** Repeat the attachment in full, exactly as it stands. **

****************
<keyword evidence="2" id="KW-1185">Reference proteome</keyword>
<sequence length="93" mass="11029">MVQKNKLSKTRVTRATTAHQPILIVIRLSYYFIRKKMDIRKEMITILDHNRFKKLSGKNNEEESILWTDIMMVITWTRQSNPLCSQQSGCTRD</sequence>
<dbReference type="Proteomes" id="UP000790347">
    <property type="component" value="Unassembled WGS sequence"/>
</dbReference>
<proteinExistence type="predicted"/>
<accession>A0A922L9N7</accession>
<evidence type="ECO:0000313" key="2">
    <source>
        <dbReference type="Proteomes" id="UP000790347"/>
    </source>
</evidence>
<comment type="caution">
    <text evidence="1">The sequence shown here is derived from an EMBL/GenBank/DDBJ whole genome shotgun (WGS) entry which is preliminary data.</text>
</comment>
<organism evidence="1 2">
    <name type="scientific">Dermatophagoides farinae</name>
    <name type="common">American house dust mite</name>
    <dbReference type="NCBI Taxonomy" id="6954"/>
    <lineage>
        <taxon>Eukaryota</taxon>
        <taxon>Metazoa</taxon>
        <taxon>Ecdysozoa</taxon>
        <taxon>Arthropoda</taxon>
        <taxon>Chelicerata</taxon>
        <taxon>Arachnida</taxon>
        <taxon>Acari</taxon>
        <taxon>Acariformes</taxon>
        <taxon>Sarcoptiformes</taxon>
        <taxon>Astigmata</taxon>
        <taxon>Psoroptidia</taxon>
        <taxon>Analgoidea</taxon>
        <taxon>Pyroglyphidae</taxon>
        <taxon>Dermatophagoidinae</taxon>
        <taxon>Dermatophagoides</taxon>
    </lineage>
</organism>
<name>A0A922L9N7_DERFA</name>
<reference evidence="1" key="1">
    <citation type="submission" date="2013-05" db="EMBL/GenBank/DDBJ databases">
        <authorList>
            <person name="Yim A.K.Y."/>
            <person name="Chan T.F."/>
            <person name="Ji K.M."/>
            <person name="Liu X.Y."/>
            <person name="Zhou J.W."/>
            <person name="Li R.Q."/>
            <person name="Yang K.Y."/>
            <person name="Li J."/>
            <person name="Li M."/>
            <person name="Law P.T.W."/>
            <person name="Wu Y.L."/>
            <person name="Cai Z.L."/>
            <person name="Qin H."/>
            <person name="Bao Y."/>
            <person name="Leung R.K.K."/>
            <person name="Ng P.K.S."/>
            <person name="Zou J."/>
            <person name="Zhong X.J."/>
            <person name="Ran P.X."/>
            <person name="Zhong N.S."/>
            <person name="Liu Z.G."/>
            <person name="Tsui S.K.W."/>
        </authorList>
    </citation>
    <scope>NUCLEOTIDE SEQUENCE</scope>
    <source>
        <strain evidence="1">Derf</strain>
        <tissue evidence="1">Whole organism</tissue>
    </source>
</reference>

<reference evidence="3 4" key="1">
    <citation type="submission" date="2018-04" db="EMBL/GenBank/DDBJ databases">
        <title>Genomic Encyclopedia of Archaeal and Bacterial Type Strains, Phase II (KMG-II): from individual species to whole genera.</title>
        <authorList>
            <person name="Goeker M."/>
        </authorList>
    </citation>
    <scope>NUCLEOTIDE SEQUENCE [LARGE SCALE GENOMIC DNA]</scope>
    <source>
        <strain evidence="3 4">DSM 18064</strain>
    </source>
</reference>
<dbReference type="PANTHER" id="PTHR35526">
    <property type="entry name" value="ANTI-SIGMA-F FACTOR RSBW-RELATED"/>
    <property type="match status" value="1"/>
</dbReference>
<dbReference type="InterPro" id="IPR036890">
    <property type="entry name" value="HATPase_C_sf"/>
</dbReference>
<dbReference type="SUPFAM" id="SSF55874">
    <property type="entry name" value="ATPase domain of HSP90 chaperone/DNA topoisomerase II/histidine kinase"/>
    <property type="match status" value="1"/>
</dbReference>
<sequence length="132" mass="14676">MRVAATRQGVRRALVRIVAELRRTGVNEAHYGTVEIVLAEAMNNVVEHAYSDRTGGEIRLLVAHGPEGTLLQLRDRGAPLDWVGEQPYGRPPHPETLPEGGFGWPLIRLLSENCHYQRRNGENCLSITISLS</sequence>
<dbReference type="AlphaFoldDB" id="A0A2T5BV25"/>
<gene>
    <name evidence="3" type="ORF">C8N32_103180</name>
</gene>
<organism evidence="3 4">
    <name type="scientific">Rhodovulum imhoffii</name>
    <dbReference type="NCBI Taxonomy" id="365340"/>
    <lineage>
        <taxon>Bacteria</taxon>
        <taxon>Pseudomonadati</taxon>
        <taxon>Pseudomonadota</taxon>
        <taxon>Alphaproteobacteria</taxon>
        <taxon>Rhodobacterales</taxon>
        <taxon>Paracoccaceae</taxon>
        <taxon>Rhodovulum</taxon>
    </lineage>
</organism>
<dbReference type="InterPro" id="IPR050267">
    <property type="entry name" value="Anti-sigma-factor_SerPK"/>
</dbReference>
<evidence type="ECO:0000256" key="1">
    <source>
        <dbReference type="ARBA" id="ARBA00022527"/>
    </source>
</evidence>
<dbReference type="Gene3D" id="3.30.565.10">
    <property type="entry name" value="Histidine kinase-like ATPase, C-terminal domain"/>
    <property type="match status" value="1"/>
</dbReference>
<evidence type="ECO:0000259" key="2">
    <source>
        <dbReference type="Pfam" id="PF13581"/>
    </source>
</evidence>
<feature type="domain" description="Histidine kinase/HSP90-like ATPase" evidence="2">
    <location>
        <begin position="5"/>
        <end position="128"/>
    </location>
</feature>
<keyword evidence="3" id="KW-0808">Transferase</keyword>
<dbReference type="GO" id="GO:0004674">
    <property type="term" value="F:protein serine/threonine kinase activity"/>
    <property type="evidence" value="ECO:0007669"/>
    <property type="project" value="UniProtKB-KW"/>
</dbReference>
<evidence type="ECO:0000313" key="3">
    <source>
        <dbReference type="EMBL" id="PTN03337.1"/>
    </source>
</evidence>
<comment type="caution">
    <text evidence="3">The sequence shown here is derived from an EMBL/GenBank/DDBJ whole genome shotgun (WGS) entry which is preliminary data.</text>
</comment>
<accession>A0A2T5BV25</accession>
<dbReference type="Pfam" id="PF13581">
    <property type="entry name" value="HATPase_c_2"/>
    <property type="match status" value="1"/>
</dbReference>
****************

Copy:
<keyword evidence="2" id="KW-1185">Reference proteome</keyword>
<sequence length="93" mass="11029">MVQKNKLSKTRVTRATTAHQPILIVIRLSYYFIRKKMDIRKEMITILDHNRFKKLSGKNNEEESILWTDIMMVITWTRQSNPLCSQQSGCTRD</sequence>
<dbReference type="Proteomes" id="UP000790347">
    <property type="component" value="Unassembled WGS sequence"/>
</dbReference>
<proteinExistence type="predicted"/>
<accession>A0A922L9N7</accession>
<evidence type="ECO:0000313" key="2">
    <source>
        <dbReference type="Proteomes" id="UP000790347"/>
    </source>
</evidence>
<comment type="caution">
    <text evidence="1">The sequence shown here is derived from an EMBL/GenBank/DDBJ whole genome shotgun (WGS) entry which is preliminary data.</text>
</comment>
<organism evidence="1 2">
    <name type="scientific">Dermatophagoides farinae</name>
    <name type="common">American house dust mite</name>
    <dbReference type="NCBI Taxonomy" id="6954"/>
    <lineage>
        <taxon>Eukaryota</taxon>
        <taxon>Metazoa</taxon>
        <taxon>Ecdysozoa</taxon>
        <taxon>Arthropoda</taxon>
        <taxon>Chelicerata</taxon>
        <taxon>Arachnida</taxon>
        <taxon>Acari</taxon>
        <taxon>Acariformes</taxon>
        <taxon>Sarcoptiformes</taxon>
        <taxon>Astigmata</taxon>
        <taxon>Psoroptidia</taxon>
        <taxon>Analgoidea</taxon>
        <taxon>Pyroglyphidae</taxon>
        <taxon>Dermatophagoidinae</taxon>
        <taxon>Dermatophagoides</taxon>
    </lineage>
</organism>
<name>A0A922L9N7_DERFA</name>
<reference evidence="1" key="1">
    <citation type="submission" date="2013-05" db="EMBL/GenBank/DDBJ databases">
        <authorList>
            <person name="Yim A.K.Y."/>
            <person name="Chan T.F."/>
            <person name="Ji K.M."/>
            <person name="Liu X.Y."/>
            <person name="Zhou J.W."/>
            <person name="Li R.Q."/>
            <person name="Yang K.Y."/>
            <person name="Li J."/>
            <person name="Li M."/>
            <person name="Law P.T.W."/>
            <person name="Wu Y.L."/>
            <person name="Cai Z.L."/>
            <person name="Qin H."/>
            <person name="Bao Y."/>
            <person name="Leung R.K.K."/>
            <person name="Ng P.K.S."/>
            <person name="Zou J."/>
            <person name="Zhong X.J."/>
            <person name="Ran P.X."/>
            <person name="Zhong N.S."/>
            <person name="Liu Z.G."/>
            <person name="Tsui S.K.W."/>
        </authorList>
    </citation>
    <scope>NUCLEOTIDE SEQUENCE</scope>
    <source>
        <strain evidence="1">Derf</strain>
        <tissue evidence="1">Whole organism</tissue>
    </source>
</reference>

<reference evidence="3 4" key="1">
    <citation type="submission" date="2018-04" db="EMBL/GenBank/DDBJ databases">
        <title>Genomic Encyclopedia of Archaeal and Bacterial Type Strains, Phase II (KMG-II): from individual species to whole genera.</title>
        <authorList>
            <person name="Goeker M."/>
        </authorList>
    </citation>
    <scope>NUCLEOTIDE SEQUENCE [LARGE SCALE GENOMIC DNA]</scope>
    <source>
        <strain evidence="3 4">DSM 18064</strain>
    </source>
</reference>
<dbReference type="PANTHER" id="PTHR35526">
    <property type="entry name" value="ANTI-SIGMA-F FACTOR RSBW-RELATED"/>
    <property type="match status" value="1"/>
</dbReference>
<dbReference type="InterPro" id="IPR036890">
    <property type="entry name" value="HATPase_C_sf"/>
</dbReference>
<dbReference type="SUPFAM" id="SSF55874">
    <property type="entry name" value="ATPase domain of HSP90 chaperone/DNA topoisomerase II/histidine kinase"/>
    <property type="match status" value="1"/>
</dbReference>
<sequence length="132" mass="14676">MRVAATRQGVRRALVRIVAELRRTGVNEAHYGTVEIVLAEAMNNVVEHAYSDRTGGEIRLLVAHGPEGTLLQLRDRGAPLDWVGEQPYGRPPHPETLPEGGFGWPLIRLLSENCHYQRRNGENCLSITISLS</sequence>
<dbReference type="AlphaFoldDB" id="A0A2T5BV25"/>
<gene>
    <name evidence="3" type="ORF">C8N32_103180</name>
</gene>
<organism evidence="3 4">
    <name type="scientific">Rhodovulum imhoffii</name>
    <dbReference type="NCBI Taxonomy" id="365340"/>
    <lineage>
        <taxon>Bacteria</taxon>
        <taxon>Pseudomonadati</taxon>
        <taxon>Pseudomonadota</taxon>
        <taxon>Alphaproteobacteria</taxon>
        <taxon>Rhodobacterales</taxon>
        <taxon>Paracoccaceae</taxon>
        <taxon>Rhodovulum</taxon>
    </lineage>
</organism>
<dbReference type="InterPro" id="IPR050267">
    <property type="entry name" value="Anti-sigma-factor_SerPK"/>
</dbReference>
<evidence type="ECO:0000256" key="1">
    <source>
        <dbReference type="ARBA" id="ARBA00022527"/>
    </source>
</evidence>
<dbReference type="Gene3D" id="3.30.565.10">
    <property type="entry name" value="Histidine kinase-like ATPase, C-terminal domain"/>
    <property type="match status" value="1"/>
</dbReference>
<evidence type="ECO:0000259" key="2">
    <source>
        <dbReference type="Pfam" id="PF13581"/>
    </source>
</evidence>
<feature type="domain" description="Histidine kinase/HSP90-like ATPase" evidence="2">
    <location>
        <begin position="5"/>
        <end position="128"/>
    </location>
</feature>
<keyword evidence="3" id="KW-0808">Transferase</keyword>
<dbReference type="GO" id="GO:0004674">
    <property type="term" value="F:protein serine/threonine kinase activity"/>
    <property type="evidence" value="ECO:0007669"/>
    <property type="project" value="UniProtKB-KW"/>
</dbReference>
<evidence type="ECO:0000313" key="3">
    <source>
        <dbReference type="EMBL" id="PTN03337.1"/>
    </source>
</evidence>
<comment type="caution">
    <text evidence="3">The sequence shown here is derived from an EMBL/GenBank/DDBJ whole genome shotgun (WGS) entry which is preliminary data.</text>
</comment>
<accession>A0A2T5BV25</accession>
<dbReference type="Pfam" id="PF13581">
    <property type="entry name" value="HATPase_c_2"/>
    <property type="match status" value="1"/>
</dbReference>